4 Ways I (Over)compensate for Being a Woman
Updated: Aug 31, 2020
By: Nafeesa Alibhai
1. Dress authoritatively, even when it isn’t in the dress code.
I study genetics, physiology, and neuroscience, and part of that schooling has taught me how to take advantage of the authority bias, which often means presenting in a more masculine way. If I wear a blazer instead of a t-shirt (or even a blazer atop a t-shirt) while delivering a review lecture to a class of students that are at most a year younger than I am, they’re more likely to trust what I say.
2. Indisputably know my shit, especially around men.
As I hinted above, I am a peer-tutor, which is essentially the undergrad equivalent of a Teacher’s Assistant (TA) at the University of British Columbia. To become a TA I had to prove my capabilities as an instructor. I did this by delivering my own review lecture, correctly answering hundreds of course questions during office hours, and through an online forum. Despite demonstrating my qualifications for the role I have still have people doubt my competence.
Two semesters ago, about halfway into the term, after I had proven my capabilities as an instructor I had a male student question my ability to re-explain a concept to him. After lecture, a queue of students usually forms at the front of the lecture hall, and while the professor works from the beginning to the end, I work the other way around, kind of like DNA polymerases. I approached the student, asking if I could answer his question, and he responded with “I don’t know, can you?” So he was either correcting my grammar, which I doubt given the assignments he had previously handed in, or didn’t believe that I could help him.
Now, this is completely anecdotal evidence, so it wouldn’t really stand up in a peer-reviewed paper (btw, what’s with that? Why do we undervalue the anecdote?), but I’ve noticed that throughout the years, I struggle more to prove my competence to men than women. Even when I dress well. As a result I have become determined to know my shit.
3. Lower my voice, change my gait, hold myself a bit more broadly
When I took Biochem over a year ago, my study group was composed of a bunch of gym bros. Some of us would walk to our next classes together and have casual chats. We got along pretty well.But once, a friend saw us all walking, and she later commented that I seemed totally different around this group of boys. My voice was deeper, I was using more “bro” language, I had my shoulders back, my arms slightly flexed, and my chin up. I don’t know if the gym bros noticed this change or if anything would have been different in our friendship had I not changed my behaviour. But I do know that I changed in response to them, and that I didn’t even notice. Now I’m more aware when it happens, and I try to do it less.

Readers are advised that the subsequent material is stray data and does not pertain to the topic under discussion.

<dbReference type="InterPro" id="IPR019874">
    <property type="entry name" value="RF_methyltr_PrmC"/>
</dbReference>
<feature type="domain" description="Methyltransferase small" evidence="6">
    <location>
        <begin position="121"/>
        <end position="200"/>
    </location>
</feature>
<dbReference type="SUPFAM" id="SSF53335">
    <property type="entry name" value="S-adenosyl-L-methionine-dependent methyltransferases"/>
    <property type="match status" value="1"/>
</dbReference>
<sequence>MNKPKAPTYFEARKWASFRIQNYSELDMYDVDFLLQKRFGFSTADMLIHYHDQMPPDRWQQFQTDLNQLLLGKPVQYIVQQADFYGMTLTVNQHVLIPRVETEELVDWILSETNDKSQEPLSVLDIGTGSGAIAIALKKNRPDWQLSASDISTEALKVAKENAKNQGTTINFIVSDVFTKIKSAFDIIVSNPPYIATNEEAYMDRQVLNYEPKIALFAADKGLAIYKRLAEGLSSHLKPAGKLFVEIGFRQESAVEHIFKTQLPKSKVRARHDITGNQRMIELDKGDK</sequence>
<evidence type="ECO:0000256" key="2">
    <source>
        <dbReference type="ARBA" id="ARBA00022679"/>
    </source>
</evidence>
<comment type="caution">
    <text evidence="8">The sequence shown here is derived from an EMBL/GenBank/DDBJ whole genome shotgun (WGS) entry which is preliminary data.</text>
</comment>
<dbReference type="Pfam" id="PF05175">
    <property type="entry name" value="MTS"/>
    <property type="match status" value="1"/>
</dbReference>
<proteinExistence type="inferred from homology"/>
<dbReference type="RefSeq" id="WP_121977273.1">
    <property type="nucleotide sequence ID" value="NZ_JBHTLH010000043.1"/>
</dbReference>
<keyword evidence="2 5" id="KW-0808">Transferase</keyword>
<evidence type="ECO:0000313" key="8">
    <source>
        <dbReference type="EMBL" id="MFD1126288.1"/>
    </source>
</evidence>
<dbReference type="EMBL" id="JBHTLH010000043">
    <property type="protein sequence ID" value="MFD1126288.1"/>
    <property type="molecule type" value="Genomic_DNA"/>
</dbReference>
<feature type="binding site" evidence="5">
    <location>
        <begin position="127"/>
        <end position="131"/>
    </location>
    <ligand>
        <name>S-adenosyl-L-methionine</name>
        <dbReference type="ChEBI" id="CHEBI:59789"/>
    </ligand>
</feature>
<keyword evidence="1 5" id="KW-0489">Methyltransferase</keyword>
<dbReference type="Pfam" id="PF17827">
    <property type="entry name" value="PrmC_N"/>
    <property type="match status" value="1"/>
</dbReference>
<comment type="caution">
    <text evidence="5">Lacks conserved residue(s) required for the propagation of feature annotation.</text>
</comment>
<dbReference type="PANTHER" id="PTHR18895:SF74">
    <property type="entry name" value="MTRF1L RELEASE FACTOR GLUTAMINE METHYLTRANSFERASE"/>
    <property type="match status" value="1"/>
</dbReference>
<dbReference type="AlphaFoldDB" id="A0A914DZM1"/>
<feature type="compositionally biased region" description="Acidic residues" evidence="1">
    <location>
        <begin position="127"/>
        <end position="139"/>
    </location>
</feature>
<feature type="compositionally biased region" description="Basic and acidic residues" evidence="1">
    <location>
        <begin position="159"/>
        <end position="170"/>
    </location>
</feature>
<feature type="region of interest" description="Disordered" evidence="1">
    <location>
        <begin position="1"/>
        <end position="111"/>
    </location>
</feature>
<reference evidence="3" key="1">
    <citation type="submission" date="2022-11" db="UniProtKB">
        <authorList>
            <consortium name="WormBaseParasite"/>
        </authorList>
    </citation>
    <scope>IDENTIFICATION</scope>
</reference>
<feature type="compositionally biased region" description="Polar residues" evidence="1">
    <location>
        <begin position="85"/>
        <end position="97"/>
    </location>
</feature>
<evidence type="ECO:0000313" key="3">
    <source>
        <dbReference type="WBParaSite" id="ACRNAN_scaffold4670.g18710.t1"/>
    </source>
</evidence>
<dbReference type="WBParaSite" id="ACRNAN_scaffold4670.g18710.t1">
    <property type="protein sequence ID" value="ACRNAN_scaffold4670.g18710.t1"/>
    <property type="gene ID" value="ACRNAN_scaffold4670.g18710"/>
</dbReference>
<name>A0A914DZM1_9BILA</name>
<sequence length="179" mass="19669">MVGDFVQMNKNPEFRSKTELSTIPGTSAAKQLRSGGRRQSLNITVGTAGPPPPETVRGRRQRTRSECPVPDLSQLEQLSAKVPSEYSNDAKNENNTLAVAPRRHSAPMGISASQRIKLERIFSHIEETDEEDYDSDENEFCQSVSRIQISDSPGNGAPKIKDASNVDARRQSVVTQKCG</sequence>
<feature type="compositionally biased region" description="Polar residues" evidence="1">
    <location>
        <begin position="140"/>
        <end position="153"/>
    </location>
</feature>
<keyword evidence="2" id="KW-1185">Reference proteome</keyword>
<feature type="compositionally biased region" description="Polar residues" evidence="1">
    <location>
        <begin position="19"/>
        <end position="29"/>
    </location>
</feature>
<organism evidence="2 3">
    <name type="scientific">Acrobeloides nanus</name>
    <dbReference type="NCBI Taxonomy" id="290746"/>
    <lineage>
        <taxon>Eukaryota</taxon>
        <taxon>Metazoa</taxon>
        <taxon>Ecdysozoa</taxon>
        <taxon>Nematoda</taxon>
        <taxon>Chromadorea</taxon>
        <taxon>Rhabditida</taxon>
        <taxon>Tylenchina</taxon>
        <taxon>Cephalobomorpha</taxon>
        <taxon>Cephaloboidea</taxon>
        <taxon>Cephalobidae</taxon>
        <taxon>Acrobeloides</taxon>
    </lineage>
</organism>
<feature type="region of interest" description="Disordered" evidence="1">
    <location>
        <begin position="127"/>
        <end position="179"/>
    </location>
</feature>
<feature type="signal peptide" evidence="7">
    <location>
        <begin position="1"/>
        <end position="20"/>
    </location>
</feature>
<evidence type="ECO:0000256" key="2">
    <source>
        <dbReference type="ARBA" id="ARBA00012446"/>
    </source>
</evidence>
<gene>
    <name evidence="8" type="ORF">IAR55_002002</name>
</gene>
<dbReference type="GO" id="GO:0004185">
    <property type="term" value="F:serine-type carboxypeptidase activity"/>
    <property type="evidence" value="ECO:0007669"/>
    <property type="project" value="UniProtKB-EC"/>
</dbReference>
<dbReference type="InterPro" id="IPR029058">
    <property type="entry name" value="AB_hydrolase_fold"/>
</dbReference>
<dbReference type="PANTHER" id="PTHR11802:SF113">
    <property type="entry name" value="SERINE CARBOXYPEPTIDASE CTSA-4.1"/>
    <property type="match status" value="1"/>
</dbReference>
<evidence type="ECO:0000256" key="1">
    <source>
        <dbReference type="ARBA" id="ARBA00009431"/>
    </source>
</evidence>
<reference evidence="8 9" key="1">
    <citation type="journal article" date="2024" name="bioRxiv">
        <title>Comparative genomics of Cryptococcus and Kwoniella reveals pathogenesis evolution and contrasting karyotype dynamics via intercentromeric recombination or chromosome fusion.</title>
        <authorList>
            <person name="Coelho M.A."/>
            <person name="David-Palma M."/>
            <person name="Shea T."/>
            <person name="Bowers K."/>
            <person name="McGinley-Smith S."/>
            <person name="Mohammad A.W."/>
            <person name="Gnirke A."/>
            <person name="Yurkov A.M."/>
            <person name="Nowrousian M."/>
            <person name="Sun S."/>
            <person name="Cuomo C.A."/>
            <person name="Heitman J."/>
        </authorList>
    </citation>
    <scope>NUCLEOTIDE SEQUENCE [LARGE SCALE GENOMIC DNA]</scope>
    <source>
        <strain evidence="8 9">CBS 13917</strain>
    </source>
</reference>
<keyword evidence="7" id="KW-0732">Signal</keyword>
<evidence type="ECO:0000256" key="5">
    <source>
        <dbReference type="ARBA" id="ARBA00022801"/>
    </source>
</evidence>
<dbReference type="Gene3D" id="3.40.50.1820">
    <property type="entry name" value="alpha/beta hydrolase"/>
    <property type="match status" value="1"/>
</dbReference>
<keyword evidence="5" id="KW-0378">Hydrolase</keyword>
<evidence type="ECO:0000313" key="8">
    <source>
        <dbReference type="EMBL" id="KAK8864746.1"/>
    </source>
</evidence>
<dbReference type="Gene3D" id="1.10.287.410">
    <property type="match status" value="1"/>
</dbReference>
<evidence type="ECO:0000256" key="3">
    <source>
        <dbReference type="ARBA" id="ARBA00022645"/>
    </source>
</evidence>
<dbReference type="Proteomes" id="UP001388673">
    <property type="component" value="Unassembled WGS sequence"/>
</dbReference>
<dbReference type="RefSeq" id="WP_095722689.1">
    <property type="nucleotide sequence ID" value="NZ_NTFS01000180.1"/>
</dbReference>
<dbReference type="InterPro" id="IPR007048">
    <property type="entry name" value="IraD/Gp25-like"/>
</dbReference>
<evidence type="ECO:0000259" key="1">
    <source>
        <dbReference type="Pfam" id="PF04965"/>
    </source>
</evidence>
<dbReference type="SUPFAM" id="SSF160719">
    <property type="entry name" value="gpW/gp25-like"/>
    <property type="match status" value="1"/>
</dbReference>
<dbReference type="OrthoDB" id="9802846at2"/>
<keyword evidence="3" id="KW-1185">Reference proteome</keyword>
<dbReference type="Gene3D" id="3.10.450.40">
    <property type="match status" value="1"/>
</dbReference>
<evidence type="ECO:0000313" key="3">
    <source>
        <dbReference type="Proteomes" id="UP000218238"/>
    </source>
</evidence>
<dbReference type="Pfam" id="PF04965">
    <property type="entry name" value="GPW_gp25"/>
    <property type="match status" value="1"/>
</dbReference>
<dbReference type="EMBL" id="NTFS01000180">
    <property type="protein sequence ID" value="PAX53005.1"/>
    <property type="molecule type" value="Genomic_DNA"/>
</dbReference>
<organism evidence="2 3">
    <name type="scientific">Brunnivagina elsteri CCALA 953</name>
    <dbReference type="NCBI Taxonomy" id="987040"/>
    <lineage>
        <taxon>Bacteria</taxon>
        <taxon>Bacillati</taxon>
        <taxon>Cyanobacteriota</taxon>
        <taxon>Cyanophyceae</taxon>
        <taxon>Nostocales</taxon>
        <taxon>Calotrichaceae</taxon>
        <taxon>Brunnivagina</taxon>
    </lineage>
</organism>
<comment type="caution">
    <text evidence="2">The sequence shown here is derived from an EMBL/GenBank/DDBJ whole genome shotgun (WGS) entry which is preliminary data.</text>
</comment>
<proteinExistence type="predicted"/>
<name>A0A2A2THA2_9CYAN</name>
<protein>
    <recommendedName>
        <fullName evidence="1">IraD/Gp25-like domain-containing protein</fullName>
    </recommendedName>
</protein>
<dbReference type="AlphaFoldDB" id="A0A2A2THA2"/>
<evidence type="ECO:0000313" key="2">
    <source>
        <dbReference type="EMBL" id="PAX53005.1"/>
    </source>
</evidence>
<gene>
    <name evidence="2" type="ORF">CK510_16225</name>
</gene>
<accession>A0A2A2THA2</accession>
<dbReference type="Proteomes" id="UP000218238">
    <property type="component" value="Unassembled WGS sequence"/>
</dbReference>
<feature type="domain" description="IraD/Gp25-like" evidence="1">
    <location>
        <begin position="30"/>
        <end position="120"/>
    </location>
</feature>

4. Use my interest in women as an “in”
The aforementioned gym bros often talked about the women they were dating or sleeping with. Initially, I stayed pretty silent during those conversations, but after I was asked about my relationship status, I joined in. The language I found myself using wasn’t respectful, and we began talking about being boob vs butt people and seeing if we could cross off different regions of the world based on the nationalities of the people with whom we had had sex. After a few of these conversations, plus my friend’s observation, I started hanging out with them less outside of class. It kind of sucks, but I didn’t have the emotional capacity to try to change the way they spoke.
There isn’t much of a lesson to be learned, here. This article is really just a short excerpt of my experience, with some reflection thrown in for fun. I don’t know how to change things just yet, but I’m aware of my own behaviour so hopefully that’s a step in the right direction.
I invite you to think about how you might also (over)compensate in your life when you are placed in certain social situations. Are you aware of it? How does the awareness make you feel? Is it unsettling? These questions might be interesting to ponder.